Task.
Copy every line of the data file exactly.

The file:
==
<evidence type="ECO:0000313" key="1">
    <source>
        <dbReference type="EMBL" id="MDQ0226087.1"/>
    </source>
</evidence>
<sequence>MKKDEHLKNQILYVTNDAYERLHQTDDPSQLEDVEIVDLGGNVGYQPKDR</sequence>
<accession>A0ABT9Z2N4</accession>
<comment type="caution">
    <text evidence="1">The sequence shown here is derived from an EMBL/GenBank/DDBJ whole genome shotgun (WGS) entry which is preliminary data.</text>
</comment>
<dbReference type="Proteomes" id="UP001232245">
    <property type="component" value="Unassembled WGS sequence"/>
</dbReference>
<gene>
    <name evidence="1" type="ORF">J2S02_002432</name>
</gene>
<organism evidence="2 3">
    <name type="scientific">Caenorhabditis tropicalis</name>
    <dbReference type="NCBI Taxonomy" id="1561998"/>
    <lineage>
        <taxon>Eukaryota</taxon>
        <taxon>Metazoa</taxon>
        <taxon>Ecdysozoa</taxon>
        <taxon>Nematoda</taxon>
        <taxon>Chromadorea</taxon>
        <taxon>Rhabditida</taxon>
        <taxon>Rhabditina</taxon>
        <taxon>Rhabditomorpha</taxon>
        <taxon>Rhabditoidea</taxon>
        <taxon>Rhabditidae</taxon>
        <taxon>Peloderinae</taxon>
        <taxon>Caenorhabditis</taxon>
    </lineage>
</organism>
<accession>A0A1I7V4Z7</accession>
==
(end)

<evidence type="ECO:0000313" key="1">
    <source>
        <dbReference type="EMBL" id="MDQ0226087.1"/>
    </source>
</evidence>
<sequence>MKKDEHLKNQILYVTNDAYERLHQTDDPSQLEDVEIVDLGGNVGYQPKDR</sequence>
<accession>A0ABT9Z2N4</accession>
<comment type="caution">
    <text evidence="1">The sequence shown here is derived from an EMBL/GenBank/DDBJ whole genome shotgun (WGS) entry which is preliminary data.</text>
</comment>
<dbReference type="Proteomes" id="UP001232245">
    <property type="component" value="Unassembled WGS sequence"/>
</dbReference>
<gene>
    <name evidence="1" type="ORF">J2S02_002432</name>
</gene>
<organism evidence="2 3">
    <name type="scientific">Caenorhabditis tropicalis</name>
    <dbReference type="NCBI Taxonomy" id="1561998"/>
    <lineage>
        <taxon>Eukaryota</taxon>
        <taxon>Metazoa</taxon>
        <taxon>Ecdysozoa</taxon>
        <taxon>Nematoda</taxon>
        <taxon>Chromadorea</taxon>
        <taxon>Rhabditida</taxon>
        <taxon>Rhabditina</taxon>
        <taxon>Rhabditomorpha</taxon>
        <taxon>Rhabditoidea</taxon>
        <taxon>Rhabditidae</taxon>
        <taxon>Peloderinae</taxon>
        <taxon>Caenorhabditis</taxon>
    </lineage>
</organism>
<accession>A0A1I7V4Z7</accession>